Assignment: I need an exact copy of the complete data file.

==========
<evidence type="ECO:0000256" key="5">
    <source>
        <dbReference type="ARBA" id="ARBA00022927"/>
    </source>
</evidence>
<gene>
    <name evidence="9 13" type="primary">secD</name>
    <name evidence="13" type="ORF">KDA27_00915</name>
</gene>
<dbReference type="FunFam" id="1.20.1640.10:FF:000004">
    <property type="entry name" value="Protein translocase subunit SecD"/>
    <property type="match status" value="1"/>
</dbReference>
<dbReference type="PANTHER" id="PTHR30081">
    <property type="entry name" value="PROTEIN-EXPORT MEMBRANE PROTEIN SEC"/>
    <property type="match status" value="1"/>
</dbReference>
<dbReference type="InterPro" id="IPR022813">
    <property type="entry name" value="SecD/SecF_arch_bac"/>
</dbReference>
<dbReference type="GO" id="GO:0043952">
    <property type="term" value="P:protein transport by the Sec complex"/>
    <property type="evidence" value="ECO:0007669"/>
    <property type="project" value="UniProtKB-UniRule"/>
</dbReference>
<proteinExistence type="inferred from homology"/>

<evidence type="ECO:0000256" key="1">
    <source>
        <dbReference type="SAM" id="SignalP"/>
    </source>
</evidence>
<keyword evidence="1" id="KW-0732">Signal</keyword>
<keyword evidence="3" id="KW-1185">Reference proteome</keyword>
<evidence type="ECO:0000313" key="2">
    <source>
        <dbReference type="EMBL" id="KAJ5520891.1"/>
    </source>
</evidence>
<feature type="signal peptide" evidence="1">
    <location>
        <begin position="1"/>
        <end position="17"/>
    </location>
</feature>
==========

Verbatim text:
<evidence type="ECO:0000256" key="5">
    <source>
        <dbReference type="ARBA" id="ARBA00022927"/>
    </source>
</evidence>
<gene>
    <name evidence="9 13" type="primary">secD</name>
    <name evidence="13" type="ORF">KDA27_00915</name>
</gene>
<dbReference type="FunFam" id="1.20.1640.10:FF:000004">
    <property type="entry name" value="Protein translocase subunit SecD"/>
    <property type="match status" value="1"/>
</dbReference>
<dbReference type="PANTHER" id="PTHR30081">
    <property type="entry name" value="PROTEIN-EXPORT MEMBRANE PROTEIN SEC"/>
    <property type="match status" value="1"/>
</dbReference>
<dbReference type="InterPro" id="IPR022813">
    <property type="entry name" value="SecD/SecF_arch_bac"/>
</dbReference>
<dbReference type="GO" id="GO:0043952">
    <property type="term" value="P:protein transport by the Sec complex"/>
    <property type="evidence" value="ECO:0007669"/>
    <property type="project" value="UniProtKB-UniRule"/>
</dbReference>
<proteinExistence type="inferred from homology"/>

<evidence type="ECO:0000256" key="1">
    <source>
        <dbReference type="SAM" id="SignalP"/>
    </source>
</evidence>
<keyword evidence="1" id="KW-0732">Signal</keyword>
<keyword evidence="3" id="KW-1185">Reference proteome</keyword>
<evidence type="ECO:0000313" key="2">
    <source>
        <dbReference type="EMBL" id="KAJ5520891.1"/>
    </source>
</evidence>
<feature type="signal peptide" evidence="1">
    <location>
        <begin position="1"/>
        <end position="17"/>
    </location>
</feature>